Date: Tuesday, February 2, 2016
Time: 11:00 am
Speaker: Sarah Burke, University of British Columbia
Title: Electronic Landscapes of Molecular Nanostructures: Mapping States for Charge Transfer with Pixel-by-Pixel Scanning Tunnelling Spectroscopy
Location: 67-3111 Chemla Room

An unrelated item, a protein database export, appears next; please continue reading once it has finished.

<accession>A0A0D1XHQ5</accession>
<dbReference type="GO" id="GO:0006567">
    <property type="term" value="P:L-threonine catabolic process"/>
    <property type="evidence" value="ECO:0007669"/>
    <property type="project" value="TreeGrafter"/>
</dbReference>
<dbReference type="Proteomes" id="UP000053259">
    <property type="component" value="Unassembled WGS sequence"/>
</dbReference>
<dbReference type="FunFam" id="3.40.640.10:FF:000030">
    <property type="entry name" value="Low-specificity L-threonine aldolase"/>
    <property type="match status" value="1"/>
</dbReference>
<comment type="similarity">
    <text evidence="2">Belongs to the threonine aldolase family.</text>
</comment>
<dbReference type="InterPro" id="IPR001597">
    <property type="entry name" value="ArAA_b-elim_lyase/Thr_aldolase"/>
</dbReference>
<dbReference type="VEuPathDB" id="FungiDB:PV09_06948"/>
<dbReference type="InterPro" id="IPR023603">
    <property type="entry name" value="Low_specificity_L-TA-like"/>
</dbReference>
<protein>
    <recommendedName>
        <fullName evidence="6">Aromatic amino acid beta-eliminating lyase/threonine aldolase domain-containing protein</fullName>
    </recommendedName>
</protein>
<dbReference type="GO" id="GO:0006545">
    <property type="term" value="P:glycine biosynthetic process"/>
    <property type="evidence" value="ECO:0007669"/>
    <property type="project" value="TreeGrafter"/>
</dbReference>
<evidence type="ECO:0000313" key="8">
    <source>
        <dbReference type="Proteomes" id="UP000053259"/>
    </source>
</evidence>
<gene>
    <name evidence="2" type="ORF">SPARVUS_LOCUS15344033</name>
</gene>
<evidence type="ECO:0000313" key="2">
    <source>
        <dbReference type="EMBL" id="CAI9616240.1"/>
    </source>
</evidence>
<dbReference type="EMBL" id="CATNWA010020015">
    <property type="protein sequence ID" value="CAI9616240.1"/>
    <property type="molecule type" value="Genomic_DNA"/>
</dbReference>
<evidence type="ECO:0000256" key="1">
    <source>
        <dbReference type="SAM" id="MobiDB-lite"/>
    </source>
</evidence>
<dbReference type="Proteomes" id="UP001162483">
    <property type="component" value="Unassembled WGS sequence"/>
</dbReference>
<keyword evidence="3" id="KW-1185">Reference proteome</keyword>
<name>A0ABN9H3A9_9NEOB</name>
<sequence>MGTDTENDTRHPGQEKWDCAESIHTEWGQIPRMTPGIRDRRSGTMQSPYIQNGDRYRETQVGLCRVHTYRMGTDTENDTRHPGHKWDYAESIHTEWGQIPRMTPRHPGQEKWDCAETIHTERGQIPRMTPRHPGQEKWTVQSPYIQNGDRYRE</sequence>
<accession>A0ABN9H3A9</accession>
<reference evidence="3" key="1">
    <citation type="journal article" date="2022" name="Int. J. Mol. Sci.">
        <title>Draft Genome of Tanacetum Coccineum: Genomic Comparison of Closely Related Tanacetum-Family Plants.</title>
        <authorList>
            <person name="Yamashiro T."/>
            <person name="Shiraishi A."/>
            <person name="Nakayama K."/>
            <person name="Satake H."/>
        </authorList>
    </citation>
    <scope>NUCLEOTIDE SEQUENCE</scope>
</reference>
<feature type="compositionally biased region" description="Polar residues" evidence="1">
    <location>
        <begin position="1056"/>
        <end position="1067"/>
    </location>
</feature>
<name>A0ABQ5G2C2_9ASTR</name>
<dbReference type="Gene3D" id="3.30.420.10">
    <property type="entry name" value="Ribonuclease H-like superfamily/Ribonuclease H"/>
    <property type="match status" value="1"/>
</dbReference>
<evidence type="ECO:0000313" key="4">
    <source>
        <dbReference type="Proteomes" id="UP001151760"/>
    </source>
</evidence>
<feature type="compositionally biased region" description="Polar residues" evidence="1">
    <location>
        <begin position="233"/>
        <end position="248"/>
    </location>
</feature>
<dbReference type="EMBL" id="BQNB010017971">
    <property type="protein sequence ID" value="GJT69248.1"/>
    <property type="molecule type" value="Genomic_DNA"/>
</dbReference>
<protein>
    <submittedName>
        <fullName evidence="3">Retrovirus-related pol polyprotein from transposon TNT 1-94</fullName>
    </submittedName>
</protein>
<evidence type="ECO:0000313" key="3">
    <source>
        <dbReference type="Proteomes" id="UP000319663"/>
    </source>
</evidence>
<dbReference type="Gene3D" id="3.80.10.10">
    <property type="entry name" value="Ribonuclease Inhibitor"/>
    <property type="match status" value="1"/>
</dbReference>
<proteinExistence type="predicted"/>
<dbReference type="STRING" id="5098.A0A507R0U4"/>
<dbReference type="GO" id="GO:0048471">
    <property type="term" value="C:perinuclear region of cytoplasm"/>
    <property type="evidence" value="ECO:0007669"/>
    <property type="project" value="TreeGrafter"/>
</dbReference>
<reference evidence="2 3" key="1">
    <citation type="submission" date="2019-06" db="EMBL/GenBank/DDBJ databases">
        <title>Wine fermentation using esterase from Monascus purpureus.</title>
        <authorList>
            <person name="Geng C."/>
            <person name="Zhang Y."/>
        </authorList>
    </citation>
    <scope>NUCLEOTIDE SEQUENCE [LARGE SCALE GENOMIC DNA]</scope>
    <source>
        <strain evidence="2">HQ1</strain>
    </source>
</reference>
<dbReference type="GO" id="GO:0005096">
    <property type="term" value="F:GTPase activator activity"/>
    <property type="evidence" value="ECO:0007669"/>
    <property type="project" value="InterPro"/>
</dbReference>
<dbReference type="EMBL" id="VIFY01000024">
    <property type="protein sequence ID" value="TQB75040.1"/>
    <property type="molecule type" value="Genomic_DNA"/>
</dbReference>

My research career has centred around the use of Scanning Probe Microscopy techniques to learn about materials from a nanoscale view. My early research opportunities as an undergraduate at Dalhousie University exposed me to UHV STM manipulation of molecules on surfaces, and liquid AFM for probing biological samples. Having hands and eyes in the nanoworld facinated me then, and still does today. My MSc and PhD work in Peter Grutter's group at McGill University focussed on studying growth of organic semiconductors on insulating substrates by UHV nc-AFM to provide a foundation for molecular electronics studies. In my postdoctoral work at UC Berkeley with Mike Crommie, I used low-temperature UHV STM and STS to look at graphene nanostructures, and we found giant pseduomagnetic fields in strained grpahene nanobubbles. Now in my own group at UBC we apply these tools to understand how structure and electronic states relate by taking spectroscopic measurements on the nanoscale. We apply these methods to molecular systems, graphene and superconductors, and work to extend the SPM toolbox. I enjoy collaborative work, and am always interested in new materials.